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Research / Discovery

Researchers help prepare for worst-case scenario of Foot-and-Mouth Disease

March 27, 2014
Kortny Rolston

When Foot-and-Mouth Disease infected cattle and sheep in the United Kingdom in 2001 and 2007, officials quarantined all livestock and slaughtered millions of animals to halt its spread. The tactics worked but not before the disease decimated the country's livestock industry.

Though Foot-and-Mouth Disease hasn’t been detected in the United States for 85 years, the UK devastation raised questions about how to stop an outbreak here.

The U.S. has far more cattle spread over a larger land mass, and livestock are frequently transported long distances across state lines, which could lead to the disease spreading quickly across the continent.

Researchers from Colorado State University, Warwick University in the United Kingdom, Linkoping University in Sweden and the U.S. Department of Agriculture have developed a sophisticated computer model that simulates cattle movements and disease spread to help understand where and how Foot-and-Mouth would move if it hits the U.S.

“The United States is so big and we had a very poor idea of where cattle were moving,” said Colleen Webb, associate professor of biology in CSU’s College of Natural Sciences who is leading the research team. “We built this model so we could understand that.”

Compiling data

One of the biggest challenges was the lack information on cattle transports.

Webb and her team solved this by compiling their own database using more than 20,000 Interstate Certificates of Veterinary Inspection filed in 2009. The certificates record where cattle originate and where they are destined when they are shipped across state lines.

“We believe it’s the first time this sort of data has been compiled about cattle movement throughout the United States,” said Dan Grear, who worked on the project as a post-doctoral researcher at CSU and is now a risk analyst for the U.S. Department of Agriculture.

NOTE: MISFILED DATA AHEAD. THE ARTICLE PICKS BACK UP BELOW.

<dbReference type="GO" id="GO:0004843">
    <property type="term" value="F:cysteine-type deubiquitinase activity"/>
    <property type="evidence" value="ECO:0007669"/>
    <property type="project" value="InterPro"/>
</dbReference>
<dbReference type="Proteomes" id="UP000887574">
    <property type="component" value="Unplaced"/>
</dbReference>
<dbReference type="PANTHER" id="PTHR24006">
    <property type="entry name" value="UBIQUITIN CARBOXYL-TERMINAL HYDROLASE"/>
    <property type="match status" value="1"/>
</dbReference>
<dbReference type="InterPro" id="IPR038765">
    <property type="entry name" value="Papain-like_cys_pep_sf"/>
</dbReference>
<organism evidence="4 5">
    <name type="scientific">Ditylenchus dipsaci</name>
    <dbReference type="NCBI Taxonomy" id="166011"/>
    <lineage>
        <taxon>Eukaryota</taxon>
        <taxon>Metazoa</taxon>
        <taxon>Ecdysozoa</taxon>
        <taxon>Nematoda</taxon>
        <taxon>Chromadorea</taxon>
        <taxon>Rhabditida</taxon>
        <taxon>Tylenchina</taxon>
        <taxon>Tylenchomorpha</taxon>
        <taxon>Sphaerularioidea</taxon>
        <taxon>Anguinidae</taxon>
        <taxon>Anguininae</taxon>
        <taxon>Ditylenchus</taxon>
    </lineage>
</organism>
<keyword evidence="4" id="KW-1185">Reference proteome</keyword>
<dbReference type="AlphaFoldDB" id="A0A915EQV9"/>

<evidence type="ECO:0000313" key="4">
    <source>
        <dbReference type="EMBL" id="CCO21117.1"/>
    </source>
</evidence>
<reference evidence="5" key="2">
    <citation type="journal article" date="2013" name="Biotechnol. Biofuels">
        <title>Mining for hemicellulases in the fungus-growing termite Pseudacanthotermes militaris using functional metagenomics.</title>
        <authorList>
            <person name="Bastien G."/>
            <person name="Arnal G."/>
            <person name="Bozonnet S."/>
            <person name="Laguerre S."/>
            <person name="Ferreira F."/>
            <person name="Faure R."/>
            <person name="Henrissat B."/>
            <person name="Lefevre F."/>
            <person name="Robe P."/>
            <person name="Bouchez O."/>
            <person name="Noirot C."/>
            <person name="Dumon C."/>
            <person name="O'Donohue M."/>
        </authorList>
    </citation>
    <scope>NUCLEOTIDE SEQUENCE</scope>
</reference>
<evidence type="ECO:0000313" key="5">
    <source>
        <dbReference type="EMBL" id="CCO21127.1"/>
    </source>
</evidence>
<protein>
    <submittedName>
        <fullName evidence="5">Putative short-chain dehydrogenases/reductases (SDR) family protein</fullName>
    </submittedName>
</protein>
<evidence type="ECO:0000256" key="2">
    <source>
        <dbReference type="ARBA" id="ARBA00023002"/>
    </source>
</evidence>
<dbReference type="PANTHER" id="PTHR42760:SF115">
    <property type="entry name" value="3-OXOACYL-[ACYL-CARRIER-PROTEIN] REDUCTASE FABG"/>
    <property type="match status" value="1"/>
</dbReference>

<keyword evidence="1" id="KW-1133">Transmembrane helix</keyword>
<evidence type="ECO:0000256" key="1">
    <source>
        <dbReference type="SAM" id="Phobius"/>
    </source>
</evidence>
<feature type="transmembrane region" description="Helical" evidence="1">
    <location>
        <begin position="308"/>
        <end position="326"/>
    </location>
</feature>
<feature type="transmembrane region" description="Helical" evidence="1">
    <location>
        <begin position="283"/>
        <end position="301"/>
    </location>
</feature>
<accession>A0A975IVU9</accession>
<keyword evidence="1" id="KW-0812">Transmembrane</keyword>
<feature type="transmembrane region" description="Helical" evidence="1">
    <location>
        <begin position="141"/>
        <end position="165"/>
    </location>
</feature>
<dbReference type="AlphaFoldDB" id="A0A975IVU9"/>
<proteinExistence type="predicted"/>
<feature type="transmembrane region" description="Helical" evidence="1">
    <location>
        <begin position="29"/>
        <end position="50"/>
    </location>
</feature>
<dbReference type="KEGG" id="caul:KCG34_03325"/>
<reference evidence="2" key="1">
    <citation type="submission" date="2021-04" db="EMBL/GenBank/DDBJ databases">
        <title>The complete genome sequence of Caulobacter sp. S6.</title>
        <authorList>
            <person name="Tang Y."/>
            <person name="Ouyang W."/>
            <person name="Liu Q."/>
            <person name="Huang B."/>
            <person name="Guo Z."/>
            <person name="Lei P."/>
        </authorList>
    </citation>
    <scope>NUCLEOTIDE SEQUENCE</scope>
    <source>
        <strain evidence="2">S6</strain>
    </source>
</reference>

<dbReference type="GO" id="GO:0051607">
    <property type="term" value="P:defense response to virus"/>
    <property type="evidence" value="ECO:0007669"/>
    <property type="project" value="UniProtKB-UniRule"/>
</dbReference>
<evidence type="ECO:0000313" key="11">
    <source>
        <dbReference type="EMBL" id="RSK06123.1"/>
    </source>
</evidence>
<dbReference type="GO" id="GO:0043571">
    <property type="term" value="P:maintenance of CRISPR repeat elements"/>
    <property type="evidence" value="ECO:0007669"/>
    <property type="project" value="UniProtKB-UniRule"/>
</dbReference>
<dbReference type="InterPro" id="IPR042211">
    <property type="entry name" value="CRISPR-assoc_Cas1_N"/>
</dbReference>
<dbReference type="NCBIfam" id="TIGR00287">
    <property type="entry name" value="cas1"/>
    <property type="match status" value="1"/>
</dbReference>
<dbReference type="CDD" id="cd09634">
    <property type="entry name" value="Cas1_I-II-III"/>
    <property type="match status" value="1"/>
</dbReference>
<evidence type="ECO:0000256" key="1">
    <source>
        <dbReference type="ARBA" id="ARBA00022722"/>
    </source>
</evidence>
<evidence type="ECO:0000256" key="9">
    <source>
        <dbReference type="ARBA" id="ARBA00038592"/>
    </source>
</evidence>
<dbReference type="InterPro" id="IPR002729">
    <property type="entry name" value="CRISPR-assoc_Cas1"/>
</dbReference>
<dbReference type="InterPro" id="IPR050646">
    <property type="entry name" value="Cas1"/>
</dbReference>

Worst-case scenario

The team has completed extensive simulations with the model, and the results highlight the country’s vulnerability to Foot-and-Mouth Disease.

In the worst case, according to the model, more than one-third of U.S. counties and more than 120,000 cattle farms could be infected if little were done to control the disease’s spread beyond isolating infected operations.

Given the disease’s potential consequences, the team also has evaluated a range of practical scenarios that could keep Foot-and-Mouth in check.

For example, researchers found that if the disease is detected soon after hitting the U.S., an efficient way to contain it is to quarantine animals within any county where it is found. If the disease is detected later, then it may be better to shut down movement within a state or region.

“Our works suggests that if Foot-and-Mouth Disease ever reaches the United States, local and national policymakers need to react quickly to prevent the worst-case scenario,” Webb said.

The team’s research, including a description of the cattle movement data and model and prediction of disease spread and control, were recently published in the journal PLoS One.

Project expanding

The initial project was funded primarily by the Department of Homeland Security’s Science and Technology Directorate, with additional support from the USDA’s Animal and Plant Health Inspection Services. The federal agencies have since provided money to expand the team’s research.

Students are now entering data from health certificates for 2010 and 2011, which is expected to give the team more information about cattle movements.

The team also plans to expand the model by adding swine to the mix, since pigs can also contract and spread Foot-and-Mouth Disease, as well as vaccination strategies.

What is Foot-and-Mouth Disease?

Foot-and-Mouth Disease is a highly contagious viral disease that infects cloven-hoofed animals such as cattle or swine, although it may also affect wildlife. It causes a high fever and blisters to form inside the mouth and on hooves. The blisters are painful and can result in lameness, inability to chew food, and even death. The USDA lists the virus as a Foreign Animal Disease  - a disease not currently found in the United States.